Perhaps she thinks (another useful entry in the book) she has refuted the arguments against following the referendum’s vote. But she hasn’t of course. She has only rebutted them.

Lots of fascinating things we can consider and discuss. What do you mean, you’d rather be in parliament​?,

PROROGATION

I love it when a new word arrives in our language. Well, the word I have in mind is not exactly new. Genuinely new words are generally born of modern technology, and here I have to confess that even when given an easy words explanation suitable for persons of low intellect, I have only a very vague idea of what it actually means.

Let’s take SatNav for example. I know it’s a shortened form of Satellite Navigation. This is, I would suggest, A Good Thing. I don’t know how we’d find our way about London without it. You put in your desired destination and it produces a map with yourself on it, and you follow your route on the map on the real road and it gets you to where you want to go. (Sometimes.) Ours once led us onto a dirt track in the middle of a field of cabbages, with a rusting shed nearby and announced, You have reached your destination. John (and Rory) are extremely reliable on the time and place of a meeting. If they say they will be, let us say at 98 Clontarf Road, Dublin on 26 August at 3 pm, then they will be sliding silently into place at 2. 59 pm. The downside of this is extreme stress if they are going to be late. John is also extremely reluctant to ask for directions. He seems to regard it as a point of honour that he shouldn’t. However, here there was no alternative. We quit the cabbage field and enquired in the next village. He came back all smiles. We were in Portugal, not Spain, and it was an hour earlier than we had thought, and the hotel where we were meeting Anne Hall and her mother was just down the road, on the right.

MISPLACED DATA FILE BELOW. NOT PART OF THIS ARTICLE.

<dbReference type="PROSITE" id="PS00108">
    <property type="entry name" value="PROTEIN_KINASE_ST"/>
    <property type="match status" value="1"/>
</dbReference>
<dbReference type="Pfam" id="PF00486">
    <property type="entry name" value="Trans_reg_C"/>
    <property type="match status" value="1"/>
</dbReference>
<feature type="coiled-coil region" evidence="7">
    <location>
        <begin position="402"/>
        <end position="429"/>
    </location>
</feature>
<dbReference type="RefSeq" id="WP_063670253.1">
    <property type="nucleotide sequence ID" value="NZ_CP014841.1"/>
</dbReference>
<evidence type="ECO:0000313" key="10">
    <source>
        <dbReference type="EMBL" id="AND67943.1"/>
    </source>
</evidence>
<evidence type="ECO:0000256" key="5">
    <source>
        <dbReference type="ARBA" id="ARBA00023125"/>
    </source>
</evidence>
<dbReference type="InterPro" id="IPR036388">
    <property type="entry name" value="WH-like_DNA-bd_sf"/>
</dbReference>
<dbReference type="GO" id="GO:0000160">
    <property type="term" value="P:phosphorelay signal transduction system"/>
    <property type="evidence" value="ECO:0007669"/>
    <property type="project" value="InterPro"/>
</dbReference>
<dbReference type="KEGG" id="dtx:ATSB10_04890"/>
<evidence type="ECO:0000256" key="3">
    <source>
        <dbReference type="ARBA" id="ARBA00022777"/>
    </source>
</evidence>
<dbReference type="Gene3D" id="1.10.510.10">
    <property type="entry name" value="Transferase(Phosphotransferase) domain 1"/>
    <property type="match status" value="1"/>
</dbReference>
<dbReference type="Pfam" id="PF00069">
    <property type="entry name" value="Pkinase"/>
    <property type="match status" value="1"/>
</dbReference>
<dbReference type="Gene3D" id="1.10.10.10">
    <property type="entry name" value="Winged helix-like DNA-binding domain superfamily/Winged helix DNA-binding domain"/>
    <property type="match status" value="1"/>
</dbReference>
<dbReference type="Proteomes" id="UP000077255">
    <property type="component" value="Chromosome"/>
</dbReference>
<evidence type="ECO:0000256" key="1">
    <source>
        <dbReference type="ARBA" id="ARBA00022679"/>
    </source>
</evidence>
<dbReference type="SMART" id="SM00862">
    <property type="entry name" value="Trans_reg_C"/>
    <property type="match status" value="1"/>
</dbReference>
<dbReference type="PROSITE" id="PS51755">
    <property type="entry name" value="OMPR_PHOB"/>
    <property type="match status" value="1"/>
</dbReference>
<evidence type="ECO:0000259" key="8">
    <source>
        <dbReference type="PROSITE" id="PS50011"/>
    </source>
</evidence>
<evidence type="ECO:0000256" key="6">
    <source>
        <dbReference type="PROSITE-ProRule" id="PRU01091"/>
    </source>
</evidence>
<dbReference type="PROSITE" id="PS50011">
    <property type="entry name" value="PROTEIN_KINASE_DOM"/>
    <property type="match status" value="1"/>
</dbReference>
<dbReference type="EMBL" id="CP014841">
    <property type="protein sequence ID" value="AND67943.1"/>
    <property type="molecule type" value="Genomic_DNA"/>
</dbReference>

However, I digress. Returning to the word SatNav; I don’t know whether I’m rendering it correctly; if it should be hyphenated, or spelt differently. But who cares, it’s not a ‘real’ word.

The word that is new to me (and should you be familiar with it, I bow low before your superior education) is PROROGUE. It’s apparently how Boris is going to emasculate parliament so he can get a No Deal Exit.

We were in a potting shed in Nyman’s gardens where they sell second hand books for £1 each. I spotted a book by one Adrian Room entitled Dictionary of Confusing Words and Meanings and fell on it with geeky pleasure.

Here on the first page is prorogation, along with abolition and dissolution. Abolition is the strongest and was applied to things generally held to be wrong, such as slavery and hanging. Dissolution was the taking apart of something (permanently) so a dissolution of parliament, or Henry VIII’s dissolution of the monasteries. Prorogation is the discontinuing of parliamentary sittings without an actual dissolution. It is a perilous undertaking; persons who have attempted it in the past include Charles I, and Cromwell with his wonderful quote: I beseech you, in the bowels of Christ, consider ye might be mistaken. They didn’t think so then and they don’t now. When Jo Swinton, latest leader of the Lib-dems and as annoying a wee gynaff as you could hope to see – we’re going to get mighty sick of the sound of her voice – says she’ll fight with everything she’s got (I don’t think we need worry – it’s not a lot!) to prevent us from leaving Europe, I wonder how she’s got the nerve to call herself a democrat.